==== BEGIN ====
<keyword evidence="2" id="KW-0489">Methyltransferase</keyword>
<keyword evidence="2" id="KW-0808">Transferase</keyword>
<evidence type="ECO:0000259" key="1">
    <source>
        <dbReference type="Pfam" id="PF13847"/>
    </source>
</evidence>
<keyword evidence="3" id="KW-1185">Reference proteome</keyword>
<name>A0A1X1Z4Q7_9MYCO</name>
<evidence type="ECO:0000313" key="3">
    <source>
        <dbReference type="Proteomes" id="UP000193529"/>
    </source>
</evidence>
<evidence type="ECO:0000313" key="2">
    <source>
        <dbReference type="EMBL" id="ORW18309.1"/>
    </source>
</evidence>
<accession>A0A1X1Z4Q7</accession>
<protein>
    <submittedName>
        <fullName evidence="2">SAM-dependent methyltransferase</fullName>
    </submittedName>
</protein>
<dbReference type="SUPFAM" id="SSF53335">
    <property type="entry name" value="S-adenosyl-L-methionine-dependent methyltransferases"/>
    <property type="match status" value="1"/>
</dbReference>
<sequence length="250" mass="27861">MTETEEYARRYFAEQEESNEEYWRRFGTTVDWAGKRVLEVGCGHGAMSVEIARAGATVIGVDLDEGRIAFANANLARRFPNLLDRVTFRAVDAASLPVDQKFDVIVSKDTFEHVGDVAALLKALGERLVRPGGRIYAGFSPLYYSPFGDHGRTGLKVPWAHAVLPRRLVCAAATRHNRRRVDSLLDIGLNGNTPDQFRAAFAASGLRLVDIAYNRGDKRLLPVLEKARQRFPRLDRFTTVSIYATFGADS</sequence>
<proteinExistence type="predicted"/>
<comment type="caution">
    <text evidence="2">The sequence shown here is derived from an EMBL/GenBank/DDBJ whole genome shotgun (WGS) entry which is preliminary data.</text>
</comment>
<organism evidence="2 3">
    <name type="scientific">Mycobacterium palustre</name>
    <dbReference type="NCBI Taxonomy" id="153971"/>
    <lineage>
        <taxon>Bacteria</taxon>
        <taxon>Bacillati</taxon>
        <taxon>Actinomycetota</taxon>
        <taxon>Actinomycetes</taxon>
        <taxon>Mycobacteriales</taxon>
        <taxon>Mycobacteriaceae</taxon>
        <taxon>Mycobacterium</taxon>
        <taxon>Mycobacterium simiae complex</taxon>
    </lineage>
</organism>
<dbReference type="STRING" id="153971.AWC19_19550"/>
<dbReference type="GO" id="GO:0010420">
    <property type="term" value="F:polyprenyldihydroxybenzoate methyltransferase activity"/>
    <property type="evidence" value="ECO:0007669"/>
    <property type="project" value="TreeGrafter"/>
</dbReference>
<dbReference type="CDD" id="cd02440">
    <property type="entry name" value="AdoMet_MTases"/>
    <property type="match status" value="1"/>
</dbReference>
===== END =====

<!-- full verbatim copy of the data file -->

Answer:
<keyword evidence="2" id="KW-0489">Methyltransferase</keyword>
<keyword evidence="2" id="KW-0808">Transferase</keyword>
<evidence type="ECO:0000259" key="1">
    <source>
        <dbReference type="Pfam" id="PF13847"/>
    </source>
</evidence>
<keyword evidence="3" id="KW-1185">Reference proteome</keyword>
<name>A0A1X1Z4Q7_9MYCO</name>
<evidence type="ECO:0000313" key="3">
    <source>
        <dbReference type="Proteomes" id="UP000193529"/>
    </source>
</evidence>
<evidence type="ECO:0000313" key="2">
    <source>
        <dbReference type="EMBL" id="ORW18309.1"/>
    </source>
</evidence>
<accession>A0A1X1Z4Q7</accession>
<protein>
    <submittedName>
        <fullName evidence="2">SAM-dependent methyltransferase</fullName>
    </submittedName>
</protein>
<dbReference type="SUPFAM" id="SSF53335">
    <property type="entry name" value="S-adenosyl-L-methionine-dependent methyltransferases"/>
    <property type="match status" value="1"/>
</dbReference>
<sequence length="250" mass="27861">MTETEEYARRYFAEQEESNEEYWRRFGTTVDWAGKRVLEVGCGHGAMSVEIARAGATVIGVDLDEGRIAFANANLARRFPNLLDRVTFRAVDAASLPVDQKFDVIVSKDTFEHVGDVAALLKALGERLVRPGGRIYAGFSPLYYSPFGDHGRTGLKVPWAHAVLPRRLVCAAATRHNRRRVDSLLDIGLNGNTPDQFRAAFAASGLRLVDIAYNRGDKRLLPVLEKARQRFPRLDRFTTVSIYATFGADS</sequence>
<proteinExistence type="predicted"/>
<comment type="caution">
    <text evidence="2">The sequence shown here is derived from an EMBL/GenBank/DDBJ whole genome shotgun (WGS) entry which is preliminary data.</text>
</comment>
<organism evidence="2 3">
    <name type="scientific">Mycobacterium palustre</name>
    <dbReference type="NCBI Taxonomy" id="153971"/>
    <lineage>
        <taxon>Bacteria</taxon>
        <taxon>Bacillati</taxon>
        <taxon>Actinomycetota</taxon>
        <taxon>Actinomycetes</taxon>
        <taxon>Mycobacteriales</taxon>
        <taxon>Mycobacteriaceae</taxon>
        <taxon>Mycobacterium</taxon>
        <taxon>Mycobacterium simiae complex</taxon>
    </lineage>
</organism>
<dbReference type="STRING" id="153971.AWC19_19550"/>
<dbReference type="GO" id="GO:0010420">
    <property type="term" value="F:polyprenyldihydroxybenzoate methyltransferase activity"/>
    <property type="evidence" value="ECO:0007669"/>
    <property type="project" value="TreeGrafter"/>
</dbReference>
<dbReference type="CDD" id="cd02440">
    <property type="entry name" value="AdoMet_MTases"/>
    <property type="match status" value="1"/>
</dbReference>